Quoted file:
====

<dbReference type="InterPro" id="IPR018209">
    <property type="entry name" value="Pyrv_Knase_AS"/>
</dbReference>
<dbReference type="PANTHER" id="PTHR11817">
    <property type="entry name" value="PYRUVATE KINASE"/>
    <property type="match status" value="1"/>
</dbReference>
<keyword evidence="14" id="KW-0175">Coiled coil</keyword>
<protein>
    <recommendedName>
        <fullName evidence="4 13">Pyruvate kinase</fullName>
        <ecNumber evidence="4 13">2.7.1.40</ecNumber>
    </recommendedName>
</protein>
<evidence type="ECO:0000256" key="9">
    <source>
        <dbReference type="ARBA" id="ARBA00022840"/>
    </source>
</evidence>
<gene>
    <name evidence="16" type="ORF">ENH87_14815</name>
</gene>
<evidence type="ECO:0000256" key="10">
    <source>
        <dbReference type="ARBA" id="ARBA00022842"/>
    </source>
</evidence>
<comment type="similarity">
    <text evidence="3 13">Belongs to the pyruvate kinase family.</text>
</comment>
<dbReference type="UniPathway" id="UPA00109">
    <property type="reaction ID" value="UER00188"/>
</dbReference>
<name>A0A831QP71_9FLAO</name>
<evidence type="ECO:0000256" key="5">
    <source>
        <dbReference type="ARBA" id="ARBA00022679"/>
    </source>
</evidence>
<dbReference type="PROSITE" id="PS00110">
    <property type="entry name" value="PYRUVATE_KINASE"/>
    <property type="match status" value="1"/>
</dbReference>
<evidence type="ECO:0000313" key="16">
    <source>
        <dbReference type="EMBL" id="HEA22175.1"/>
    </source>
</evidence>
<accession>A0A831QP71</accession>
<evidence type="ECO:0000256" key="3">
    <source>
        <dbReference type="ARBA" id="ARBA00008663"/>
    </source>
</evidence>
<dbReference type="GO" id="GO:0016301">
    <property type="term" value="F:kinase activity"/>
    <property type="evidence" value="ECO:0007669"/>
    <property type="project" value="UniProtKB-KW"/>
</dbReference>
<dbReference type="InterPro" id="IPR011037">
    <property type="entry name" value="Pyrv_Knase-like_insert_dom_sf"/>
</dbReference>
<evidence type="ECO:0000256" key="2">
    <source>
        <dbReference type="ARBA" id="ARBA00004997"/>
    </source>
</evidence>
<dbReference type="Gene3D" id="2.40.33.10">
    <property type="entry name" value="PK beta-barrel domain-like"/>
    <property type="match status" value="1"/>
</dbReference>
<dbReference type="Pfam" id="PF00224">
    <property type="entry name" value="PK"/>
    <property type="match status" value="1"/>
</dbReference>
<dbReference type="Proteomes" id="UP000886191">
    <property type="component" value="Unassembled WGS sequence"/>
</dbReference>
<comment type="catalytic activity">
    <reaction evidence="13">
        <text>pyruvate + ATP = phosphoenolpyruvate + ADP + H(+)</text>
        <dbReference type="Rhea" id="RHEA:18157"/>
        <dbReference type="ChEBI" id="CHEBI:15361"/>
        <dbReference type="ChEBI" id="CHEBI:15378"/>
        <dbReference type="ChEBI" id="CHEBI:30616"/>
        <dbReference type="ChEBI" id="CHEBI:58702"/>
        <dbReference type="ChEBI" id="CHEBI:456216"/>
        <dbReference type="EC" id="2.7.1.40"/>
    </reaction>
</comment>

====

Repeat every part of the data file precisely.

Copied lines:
<dbReference type="InterPro" id="IPR018209">
    <property type="entry name" value="Pyrv_Knase_AS"/>
</dbReference>
<dbReference type="PANTHER" id="PTHR11817">
    <property type="entry name" value="PYRUVATE KINASE"/>
    <property type="match status" value="1"/>
</dbReference>
<keyword evidence="14" id="KW-0175">Coiled coil</keyword>
<protein>
    <recommendedName>
        <fullName evidence="4 13">Pyruvate kinase</fullName>
        <ecNumber evidence="4 13">2.7.1.40</ecNumber>
    </recommendedName>
</protein>
<evidence type="ECO:0000256" key="9">
    <source>
        <dbReference type="ARBA" id="ARBA00022840"/>
    </source>
</evidence>
<gene>
    <name evidence="16" type="ORF">ENH87_14815</name>
</gene>
<evidence type="ECO:0000256" key="10">
    <source>
        <dbReference type="ARBA" id="ARBA00022842"/>
    </source>
</evidence>
<comment type="similarity">
    <text evidence="3 13">Belongs to the pyruvate kinase family.</text>
</comment>
<dbReference type="UniPathway" id="UPA00109">
    <property type="reaction ID" value="UER00188"/>
</dbReference>
<name>A0A831QP71_9FLAO</name>
<evidence type="ECO:0000256" key="5">
    <source>
        <dbReference type="ARBA" id="ARBA00022679"/>
    </source>
</evidence>
<dbReference type="PROSITE" id="PS00110">
    <property type="entry name" value="PYRUVATE_KINASE"/>
    <property type="match status" value="1"/>
</dbReference>
<evidence type="ECO:0000313" key="16">
    <source>
        <dbReference type="EMBL" id="HEA22175.1"/>
    </source>
</evidence>
<accession>A0A831QP71</accession>
<evidence type="ECO:0000256" key="3">
    <source>
        <dbReference type="ARBA" id="ARBA00008663"/>
    </source>
</evidence>
<dbReference type="GO" id="GO:0016301">
    <property type="term" value="F:kinase activity"/>
    <property type="evidence" value="ECO:0007669"/>
    <property type="project" value="UniProtKB-KW"/>
</dbReference>
<dbReference type="InterPro" id="IPR011037">
    <property type="entry name" value="Pyrv_Knase-like_insert_dom_sf"/>
</dbReference>
<evidence type="ECO:0000256" key="2">
    <source>
        <dbReference type="ARBA" id="ARBA00004997"/>
    </source>
</evidence>
<dbReference type="Gene3D" id="2.40.33.10">
    <property type="entry name" value="PK beta-barrel domain-like"/>
    <property type="match status" value="1"/>
</dbReference>
<dbReference type="Pfam" id="PF00224">
    <property type="entry name" value="PK"/>
    <property type="match status" value="1"/>
</dbReference>
<dbReference type="Proteomes" id="UP000886191">
    <property type="component" value="Unassembled WGS sequence"/>
</dbReference>
<comment type="catalytic activity">
    <reaction evidence="13">
        <text>pyruvate + ATP = phosphoenolpyruvate + ADP + H(+)</text>
        <dbReference type="Rhea" id="RHEA:18157"/>
        <dbReference type="ChEBI" id="CHEBI:15361"/>
        <dbReference type="ChEBI" id="CHEBI:15378"/>
        <dbReference type="ChEBI" id="CHEBI:30616"/>
        <dbReference type="ChEBI" id="CHEBI:58702"/>
        <dbReference type="ChEBI" id="CHEBI:456216"/>
        <dbReference type="EC" id="2.7.1.40"/>
    </reaction>
</comment>